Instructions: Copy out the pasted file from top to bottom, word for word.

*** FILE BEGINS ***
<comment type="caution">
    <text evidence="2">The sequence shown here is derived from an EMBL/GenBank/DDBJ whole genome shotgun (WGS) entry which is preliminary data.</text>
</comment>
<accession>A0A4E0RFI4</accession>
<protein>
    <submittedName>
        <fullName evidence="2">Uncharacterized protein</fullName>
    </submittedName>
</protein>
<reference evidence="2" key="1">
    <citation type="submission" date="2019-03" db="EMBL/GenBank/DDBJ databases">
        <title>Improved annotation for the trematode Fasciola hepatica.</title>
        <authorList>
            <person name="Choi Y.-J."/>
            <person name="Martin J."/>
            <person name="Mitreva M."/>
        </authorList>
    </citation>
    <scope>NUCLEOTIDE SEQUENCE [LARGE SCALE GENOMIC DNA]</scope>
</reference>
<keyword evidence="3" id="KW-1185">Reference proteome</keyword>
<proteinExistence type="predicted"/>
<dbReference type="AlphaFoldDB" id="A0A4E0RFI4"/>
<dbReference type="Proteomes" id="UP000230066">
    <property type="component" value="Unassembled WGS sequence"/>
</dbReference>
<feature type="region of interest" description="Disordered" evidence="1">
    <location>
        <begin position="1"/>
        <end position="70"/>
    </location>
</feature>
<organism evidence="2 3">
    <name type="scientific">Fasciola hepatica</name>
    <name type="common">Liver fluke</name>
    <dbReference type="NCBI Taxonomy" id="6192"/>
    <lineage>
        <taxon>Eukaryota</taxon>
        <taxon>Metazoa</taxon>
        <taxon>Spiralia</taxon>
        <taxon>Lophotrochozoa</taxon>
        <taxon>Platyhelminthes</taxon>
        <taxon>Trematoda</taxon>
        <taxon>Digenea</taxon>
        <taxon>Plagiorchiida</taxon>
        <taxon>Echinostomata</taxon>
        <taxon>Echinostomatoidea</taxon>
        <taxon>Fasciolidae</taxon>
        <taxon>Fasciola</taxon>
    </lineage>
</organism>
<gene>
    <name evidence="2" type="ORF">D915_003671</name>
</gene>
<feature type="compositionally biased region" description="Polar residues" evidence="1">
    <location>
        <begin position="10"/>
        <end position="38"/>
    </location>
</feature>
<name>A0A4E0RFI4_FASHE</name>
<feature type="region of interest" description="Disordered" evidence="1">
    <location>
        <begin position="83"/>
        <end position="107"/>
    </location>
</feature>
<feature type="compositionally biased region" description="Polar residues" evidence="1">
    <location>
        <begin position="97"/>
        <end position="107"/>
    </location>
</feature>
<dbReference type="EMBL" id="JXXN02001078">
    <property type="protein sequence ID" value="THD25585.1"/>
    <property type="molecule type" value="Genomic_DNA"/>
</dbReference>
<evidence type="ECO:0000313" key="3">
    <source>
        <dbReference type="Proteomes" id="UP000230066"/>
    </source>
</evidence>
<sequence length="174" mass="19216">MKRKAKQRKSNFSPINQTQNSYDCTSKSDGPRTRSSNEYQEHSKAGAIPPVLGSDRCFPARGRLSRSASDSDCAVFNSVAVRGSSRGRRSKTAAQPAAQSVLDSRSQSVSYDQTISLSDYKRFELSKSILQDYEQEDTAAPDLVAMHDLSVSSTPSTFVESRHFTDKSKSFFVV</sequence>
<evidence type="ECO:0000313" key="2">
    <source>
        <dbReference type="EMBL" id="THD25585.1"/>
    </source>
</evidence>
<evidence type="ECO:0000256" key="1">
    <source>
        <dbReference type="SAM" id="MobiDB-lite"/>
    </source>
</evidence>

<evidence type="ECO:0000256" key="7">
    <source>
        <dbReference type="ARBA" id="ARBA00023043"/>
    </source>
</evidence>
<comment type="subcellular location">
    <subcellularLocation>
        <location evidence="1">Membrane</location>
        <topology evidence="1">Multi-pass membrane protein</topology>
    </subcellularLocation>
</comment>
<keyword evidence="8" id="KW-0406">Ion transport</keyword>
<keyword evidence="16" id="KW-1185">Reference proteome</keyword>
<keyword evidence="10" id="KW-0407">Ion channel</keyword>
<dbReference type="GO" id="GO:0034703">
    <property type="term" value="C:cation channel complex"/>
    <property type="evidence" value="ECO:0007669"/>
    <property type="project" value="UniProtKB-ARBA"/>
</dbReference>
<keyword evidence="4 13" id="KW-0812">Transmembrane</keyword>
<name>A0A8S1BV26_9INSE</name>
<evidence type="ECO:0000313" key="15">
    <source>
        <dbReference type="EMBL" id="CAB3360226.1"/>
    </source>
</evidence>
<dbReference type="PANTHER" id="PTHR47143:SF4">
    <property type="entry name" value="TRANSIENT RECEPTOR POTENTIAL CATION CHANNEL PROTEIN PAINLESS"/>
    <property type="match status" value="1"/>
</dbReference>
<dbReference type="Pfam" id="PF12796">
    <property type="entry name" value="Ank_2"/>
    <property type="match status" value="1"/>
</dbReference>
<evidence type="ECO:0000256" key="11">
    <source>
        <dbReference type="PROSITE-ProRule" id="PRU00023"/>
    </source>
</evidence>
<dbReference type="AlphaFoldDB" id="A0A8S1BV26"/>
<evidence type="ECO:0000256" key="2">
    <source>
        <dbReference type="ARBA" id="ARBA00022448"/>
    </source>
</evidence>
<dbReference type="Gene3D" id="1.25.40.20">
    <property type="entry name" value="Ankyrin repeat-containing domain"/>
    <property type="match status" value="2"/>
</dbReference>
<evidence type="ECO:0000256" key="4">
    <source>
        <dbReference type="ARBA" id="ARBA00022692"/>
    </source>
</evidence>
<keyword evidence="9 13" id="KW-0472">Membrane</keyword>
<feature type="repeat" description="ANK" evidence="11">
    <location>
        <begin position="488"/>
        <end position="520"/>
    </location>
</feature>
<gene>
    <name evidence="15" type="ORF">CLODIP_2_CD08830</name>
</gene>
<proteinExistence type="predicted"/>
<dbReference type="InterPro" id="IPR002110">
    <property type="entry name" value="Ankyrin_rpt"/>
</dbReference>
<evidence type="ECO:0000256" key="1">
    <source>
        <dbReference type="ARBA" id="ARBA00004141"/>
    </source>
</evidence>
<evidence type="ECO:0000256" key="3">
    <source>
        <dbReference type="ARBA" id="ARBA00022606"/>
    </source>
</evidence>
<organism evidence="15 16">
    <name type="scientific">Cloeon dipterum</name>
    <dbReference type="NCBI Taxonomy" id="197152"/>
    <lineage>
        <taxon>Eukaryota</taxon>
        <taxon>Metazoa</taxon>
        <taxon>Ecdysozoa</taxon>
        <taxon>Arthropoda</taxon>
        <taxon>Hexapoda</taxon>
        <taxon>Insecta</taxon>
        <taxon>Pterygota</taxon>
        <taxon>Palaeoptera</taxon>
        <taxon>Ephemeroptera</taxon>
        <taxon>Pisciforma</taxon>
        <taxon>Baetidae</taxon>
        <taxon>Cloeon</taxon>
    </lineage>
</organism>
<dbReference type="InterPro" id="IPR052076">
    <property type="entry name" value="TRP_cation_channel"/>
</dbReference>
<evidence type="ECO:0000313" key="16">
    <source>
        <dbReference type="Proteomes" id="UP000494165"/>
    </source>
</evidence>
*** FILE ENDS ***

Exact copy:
<comment type="caution">
    <text evidence="2">The sequence shown here is derived from an EMBL/GenBank/DDBJ whole genome shotgun (WGS) entry which is preliminary data.</text>
</comment>
<accession>A0A4E0RFI4</accession>
<protein>
    <submittedName>
        <fullName evidence="2">Uncharacterized protein</fullName>
    </submittedName>
</protein>
<reference evidence="2" key="1">
    <citation type="submission" date="2019-03" db="EMBL/GenBank/DDBJ databases">
        <title>Improved annotation for the trematode Fasciola hepatica.</title>
        <authorList>
            <person name="Choi Y.-J."/>
            <person name="Martin J."/>
            <person name="Mitreva M."/>
        </authorList>
    </citation>
    <scope>NUCLEOTIDE SEQUENCE [LARGE SCALE GENOMIC DNA]</scope>
</reference>
<keyword evidence="3" id="KW-1185">Reference proteome</keyword>
<proteinExistence type="predicted"/>
<dbReference type="AlphaFoldDB" id="A0A4E0RFI4"/>
<dbReference type="Proteomes" id="UP000230066">
    <property type="component" value="Unassembled WGS sequence"/>
</dbReference>
<feature type="region of interest" description="Disordered" evidence="1">
    <location>
        <begin position="1"/>
        <end position="70"/>
    </location>
</feature>
<organism evidence="2 3">
    <name type="scientific">Fasciola hepatica</name>
    <name type="common">Liver fluke</name>
    <dbReference type="NCBI Taxonomy" id="6192"/>
    <lineage>
        <taxon>Eukaryota</taxon>
        <taxon>Metazoa</taxon>
        <taxon>Spiralia</taxon>
        <taxon>Lophotrochozoa</taxon>
        <taxon>Platyhelminthes</taxon>
        <taxon>Trematoda</taxon>
        <taxon>Digenea</taxon>
        <taxon>Plagiorchiida</taxon>
        <taxon>Echinostomata</taxon>
        <taxon>Echinostomatoidea</taxon>
        <taxon>Fasciolidae</taxon>
        <taxon>Fasciola</taxon>
    </lineage>
</organism>
<gene>
    <name evidence="2" type="ORF">D915_003671</name>
</gene>
<feature type="compositionally biased region" description="Polar residues" evidence="1">
    <location>
        <begin position="10"/>
        <end position="38"/>
    </location>
</feature>
<name>A0A4E0RFI4_FASHE</name>
<feature type="region of interest" description="Disordered" evidence="1">
    <location>
        <begin position="83"/>
        <end position="107"/>
    </location>
</feature>
<feature type="compositionally biased region" description="Polar residues" evidence="1">
    <location>
        <begin position="97"/>
        <end position="107"/>
    </location>
</feature>
<dbReference type="EMBL" id="JXXN02001078">
    <property type="protein sequence ID" value="THD25585.1"/>
    <property type="molecule type" value="Genomic_DNA"/>
</dbReference>
<evidence type="ECO:0000313" key="3">
    <source>
        <dbReference type="Proteomes" id="UP000230066"/>
    </source>
</evidence>
<sequence length="174" mass="19216">MKRKAKQRKSNFSPINQTQNSYDCTSKSDGPRTRSSNEYQEHSKAGAIPPVLGSDRCFPARGRLSRSASDSDCAVFNSVAVRGSSRGRRSKTAAQPAAQSVLDSRSQSVSYDQTISLSDYKRFELSKSILQDYEQEDTAAPDLVAMHDLSVSSTPSTFVESRHFTDKSKSFFVV</sequence>
<evidence type="ECO:0000313" key="2">
    <source>
        <dbReference type="EMBL" id="THD25585.1"/>
    </source>
</evidence>
<evidence type="ECO:0000256" key="1">
    <source>
        <dbReference type="SAM" id="MobiDB-lite"/>
    </source>
</evidence>

<evidence type="ECO:0000256" key="7">
    <source>
        <dbReference type="ARBA" id="ARBA00023043"/>
    </source>
</evidence>
<comment type="subcellular location">
    <subcellularLocation>
        <location evidence="1">Membrane</location>
        <topology evidence="1">Multi-pass membrane protein</topology>
    </subcellularLocation>
</comment>
<keyword evidence="8" id="KW-0406">Ion transport</keyword>
<keyword evidence="16" id="KW-1185">Reference proteome</keyword>
<keyword evidence="10" id="KW-0407">Ion channel</keyword>
<dbReference type="GO" id="GO:0034703">
    <property type="term" value="C:cation channel complex"/>
    <property type="evidence" value="ECO:0007669"/>
    <property type="project" value="UniProtKB-ARBA"/>
</dbReference>
<keyword evidence="4 13" id="KW-0812">Transmembrane</keyword>
<name>A0A8S1BV26_9INSE</name>
<evidence type="ECO:0000313" key="15">
    <source>
        <dbReference type="EMBL" id="CAB3360226.1"/>
    </source>
</evidence>
<dbReference type="PANTHER" id="PTHR47143:SF4">
    <property type="entry name" value="TRANSIENT RECEPTOR POTENTIAL CATION CHANNEL PROTEIN PAINLESS"/>
    <property type="match status" value="1"/>
</dbReference>
<dbReference type="Pfam" id="PF12796">
    <property type="entry name" value="Ank_2"/>
    <property type="match status" value="1"/>
</dbReference>
<evidence type="ECO:0000256" key="11">
    <source>
        <dbReference type="PROSITE-ProRule" id="PRU00023"/>
    </source>
</evidence>
<dbReference type="AlphaFoldDB" id="A0A8S1BV26"/>
<evidence type="ECO:0000256" key="2">
    <source>
        <dbReference type="ARBA" id="ARBA00022448"/>
    </source>
</evidence>
<dbReference type="Gene3D" id="1.25.40.20">
    <property type="entry name" value="Ankyrin repeat-containing domain"/>
    <property type="match status" value="2"/>
</dbReference>
<evidence type="ECO:0000256" key="4">
    <source>
        <dbReference type="ARBA" id="ARBA00022692"/>
    </source>
</evidence>
<keyword evidence="9 13" id="KW-0472">Membrane</keyword>
<feature type="repeat" description="ANK" evidence="11">
    <location>
        <begin position="488"/>
        <end position="520"/>
    </location>
</feature>
<gene>
    <name evidence="15" type="ORF">CLODIP_2_CD08830</name>
</gene>
<proteinExistence type="predicted"/>
<dbReference type="InterPro" id="IPR002110">
    <property type="entry name" value="Ankyrin_rpt"/>
</dbReference>
<evidence type="ECO:0000256" key="1">
    <source>
        <dbReference type="ARBA" id="ARBA00004141"/>
    </source>
</evidence>
<evidence type="ECO:0000256" key="3">
    <source>
        <dbReference type="ARBA" id="ARBA00022606"/>
    </source>
</evidence>
<organism evidence="15 16">
    <name type="scientific">Cloeon dipterum</name>
    <dbReference type="NCBI Taxonomy" id="197152"/>
    <lineage>
        <taxon>Eukaryota</taxon>
        <taxon>Metazoa</taxon>
        <taxon>Ecdysozoa</taxon>
        <taxon>Arthropoda</taxon>
        <taxon>Hexapoda</taxon>
        <taxon>Insecta</taxon>
        <taxon>Pterygota</taxon>
        <taxon>Palaeoptera</taxon>
        <taxon>Ephemeroptera</taxon>
        <taxon>Pisciforma</taxon>
        <taxon>Baetidae</taxon>
        <taxon>Cloeon</taxon>
    </lineage>
</organism>
<dbReference type="InterPro" id="IPR052076">
    <property type="entry name" value="TRP_cation_channel"/>
</dbReference>
<evidence type="ECO:0000313" key="16">
    <source>
        <dbReference type="Proteomes" id="UP000494165"/>
    </source>
</evidence>